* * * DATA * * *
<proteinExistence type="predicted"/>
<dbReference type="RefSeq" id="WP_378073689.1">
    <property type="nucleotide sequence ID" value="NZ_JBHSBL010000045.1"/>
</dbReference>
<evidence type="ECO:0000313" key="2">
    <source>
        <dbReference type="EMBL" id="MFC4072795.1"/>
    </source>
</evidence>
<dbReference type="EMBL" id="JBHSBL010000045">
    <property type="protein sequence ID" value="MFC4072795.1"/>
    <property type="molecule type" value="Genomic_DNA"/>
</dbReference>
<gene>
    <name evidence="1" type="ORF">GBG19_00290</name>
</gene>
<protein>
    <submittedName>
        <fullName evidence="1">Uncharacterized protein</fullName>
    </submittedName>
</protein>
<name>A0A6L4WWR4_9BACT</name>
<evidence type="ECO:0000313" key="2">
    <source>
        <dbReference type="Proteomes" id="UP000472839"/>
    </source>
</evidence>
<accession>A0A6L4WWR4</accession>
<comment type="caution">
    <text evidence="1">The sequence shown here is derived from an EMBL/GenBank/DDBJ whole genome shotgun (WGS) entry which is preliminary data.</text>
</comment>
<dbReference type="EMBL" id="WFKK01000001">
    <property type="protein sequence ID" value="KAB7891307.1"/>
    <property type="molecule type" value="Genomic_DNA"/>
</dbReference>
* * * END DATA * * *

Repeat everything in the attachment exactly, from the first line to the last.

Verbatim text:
<proteinExistence type="predicted"/>
<dbReference type="RefSeq" id="WP_378073689.1">
    <property type="nucleotide sequence ID" value="NZ_JBHSBL010000045.1"/>
</dbReference>
<evidence type="ECO:0000313" key="2">
    <source>
        <dbReference type="EMBL" id="MFC4072795.1"/>
    </source>
</evidence>
<dbReference type="EMBL" id="JBHSBL010000045">
    <property type="protein sequence ID" value="MFC4072795.1"/>
    <property type="molecule type" value="Genomic_DNA"/>
</dbReference>
<gene>
    <name evidence="1" type="ORF">GBG19_00290</name>
</gene>
<protein>
    <submittedName>
        <fullName evidence="1">Uncharacterized protein</fullName>
    </submittedName>
</protein>
<name>A0A6L4WWR4_9BACT</name>
<evidence type="ECO:0000313" key="2">
    <source>
        <dbReference type="Proteomes" id="UP000472839"/>
    </source>
</evidence>
<accession>A0A6L4WWR4</accession>
<comment type="caution">
    <text evidence="1">The sequence shown here is derived from an EMBL/GenBank/DDBJ whole genome shotgun (WGS) entry which is preliminary data.</text>
</comment>
<dbReference type="EMBL" id="WFKK01000001">
    <property type="protein sequence ID" value="KAB7891307.1"/>
    <property type="molecule type" value="Genomic_DNA"/>
</dbReference>